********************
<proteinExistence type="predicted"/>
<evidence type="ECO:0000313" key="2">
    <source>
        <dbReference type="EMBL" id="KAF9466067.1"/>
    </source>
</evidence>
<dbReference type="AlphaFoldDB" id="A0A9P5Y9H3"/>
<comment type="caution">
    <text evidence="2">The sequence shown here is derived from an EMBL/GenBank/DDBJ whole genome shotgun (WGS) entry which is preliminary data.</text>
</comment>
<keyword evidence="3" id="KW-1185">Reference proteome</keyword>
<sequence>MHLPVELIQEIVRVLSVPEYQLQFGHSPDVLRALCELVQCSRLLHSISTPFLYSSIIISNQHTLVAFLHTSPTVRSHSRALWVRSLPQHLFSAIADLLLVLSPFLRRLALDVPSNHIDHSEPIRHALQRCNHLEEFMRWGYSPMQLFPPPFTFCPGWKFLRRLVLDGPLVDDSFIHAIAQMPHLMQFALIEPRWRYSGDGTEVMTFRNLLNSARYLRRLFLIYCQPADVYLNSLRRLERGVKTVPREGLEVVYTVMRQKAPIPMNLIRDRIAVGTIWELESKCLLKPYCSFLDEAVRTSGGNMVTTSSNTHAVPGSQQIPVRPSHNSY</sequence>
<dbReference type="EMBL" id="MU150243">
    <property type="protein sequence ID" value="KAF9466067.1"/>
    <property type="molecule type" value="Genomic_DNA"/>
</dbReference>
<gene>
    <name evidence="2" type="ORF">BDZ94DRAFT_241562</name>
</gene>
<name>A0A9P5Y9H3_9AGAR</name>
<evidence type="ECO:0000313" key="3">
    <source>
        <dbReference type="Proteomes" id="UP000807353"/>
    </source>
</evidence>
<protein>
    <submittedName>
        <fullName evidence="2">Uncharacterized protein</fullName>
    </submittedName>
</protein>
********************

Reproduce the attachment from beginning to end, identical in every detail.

<proteinExistence type="predicted"/>
<evidence type="ECO:0000313" key="2">
    <source>
        <dbReference type="EMBL" id="KAF9466067.1"/>
    </source>
</evidence>
<dbReference type="AlphaFoldDB" id="A0A9P5Y9H3"/>
<comment type="caution">
    <text evidence="2">The sequence shown here is derived from an EMBL/GenBank/DDBJ whole genome shotgun (WGS) entry which is preliminary data.</text>
</comment>
<keyword evidence="3" id="KW-1185">Reference proteome</keyword>
<sequence>MHLPVELIQEIVRVLSVPEYQLQFGHSPDVLRALCELVQCSRLLHSISTPFLYSSIIISNQHTLVAFLHTSPTVRSHSRALWVRSLPQHLFSAIADLLLVLSPFLRRLALDVPSNHIDHSEPIRHALQRCNHLEEFMRWGYSPMQLFPPPFTFCPGWKFLRRLVLDGPLVDDSFIHAIAQMPHLMQFALIEPRWRYSGDGTEVMTFRNLLNSARYLRRLFLIYCQPADVYLNSLRRLERGVKTVPREGLEVVYTVMRQKAPIPMNLIRDRIAVGTIWELESKCLLKPYCSFLDEAVRTSGGNMVTTSSNTHAVPGSQQIPVRPSHNSY</sequence>
<dbReference type="EMBL" id="MU150243">
    <property type="protein sequence ID" value="KAF9466067.1"/>
    <property type="molecule type" value="Genomic_DNA"/>
</dbReference>
<gene>
    <name evidence="2" type="ORF">BDZ94DRAFT_241562</name>
</gene>
<name>A0A9P5Y9H3_9AGAR</name>
<evidence type="ECO:0000313" key="3">
    <source>
        <dbReference type="Proteomes" id="UP000807353"/>
    </source>
</evidence>
<protein>
    <submittedName>
        <fullName evidence="2">Uncharacterized protein</fullName>
    </submittedName>
</protein>